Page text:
Figure 5. Abl kinase phosphorylation map of a 3,243-plex peptide substrate pool.

Each bar along the X-axis corresponds to a signal from an individual peptide in the pool. In order to simplify visualization, peptides were split into three groups. Group A contains 1,690 peptides that do not have any tyrosine residues and includes 19 negative control peptides that are derived from a known Abl kinase peptide substrate (GEAIYAAPFA) where the tyrosine residue was changed to all remaining 19 natural amino acids while the rest of the sequence was kept constant. Group B contains 1,355 peptides that have at least one tyrosine residue. Group C contains 198 peptides that are known to be substrates for Abl kinase or derived from a known Abl kinase peptide substrate (GEAIYAAPFA) where amino acid residues in each individual position (except the tyrosine residue) were systematically changed to all remaining 19 natural amino acids while the rest of the sequence was kept constant. The Y–axis represents log-transformed p-values with sign showing directionality. Red dotted lines mark cutoffs corresponding to the maximum Z-score observed for peptides lacking tyrosine. Z-scores were transformed using -sign(z)x10xLog10(Pz) where Pz is the p-value derived from standard normal distribution.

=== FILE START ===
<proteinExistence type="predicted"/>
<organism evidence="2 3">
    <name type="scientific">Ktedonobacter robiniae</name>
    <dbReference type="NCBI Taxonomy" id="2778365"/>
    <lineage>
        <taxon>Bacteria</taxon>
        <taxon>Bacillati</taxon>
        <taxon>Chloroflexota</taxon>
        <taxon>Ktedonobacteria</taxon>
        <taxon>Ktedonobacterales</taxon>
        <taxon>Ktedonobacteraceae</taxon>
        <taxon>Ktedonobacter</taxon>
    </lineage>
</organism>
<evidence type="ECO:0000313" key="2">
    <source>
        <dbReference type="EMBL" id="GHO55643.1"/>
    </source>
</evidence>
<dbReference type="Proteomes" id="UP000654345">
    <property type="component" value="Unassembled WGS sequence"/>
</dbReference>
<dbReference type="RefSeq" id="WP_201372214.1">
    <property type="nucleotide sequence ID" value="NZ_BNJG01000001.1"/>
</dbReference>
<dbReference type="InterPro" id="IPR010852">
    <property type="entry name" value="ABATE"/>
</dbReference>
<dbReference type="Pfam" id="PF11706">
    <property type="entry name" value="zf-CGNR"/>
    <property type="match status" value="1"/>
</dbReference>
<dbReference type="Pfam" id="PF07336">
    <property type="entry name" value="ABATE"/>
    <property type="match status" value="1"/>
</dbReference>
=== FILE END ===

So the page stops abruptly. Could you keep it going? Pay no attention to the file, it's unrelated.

Figure 6. Sensitivity of Abl kinase to sequence variation as a function of position.

Each panel shows the effect of varying the amino acid sequence at one position in the Abl kinase substrate GEAIYAAPFA. The position that is varied (top left of each panel) is shown relative to the central tyrosine, which is in the ‘0’ position. The amino acid that is substituted at the position of interest is shown on the X-axis, with the reference sequence shown in red. The Y–axis represents log-transformed p-values with sign showing directionality. The data are a subset of the 3,243-plex pool data shown in Fig. 5 (Group C).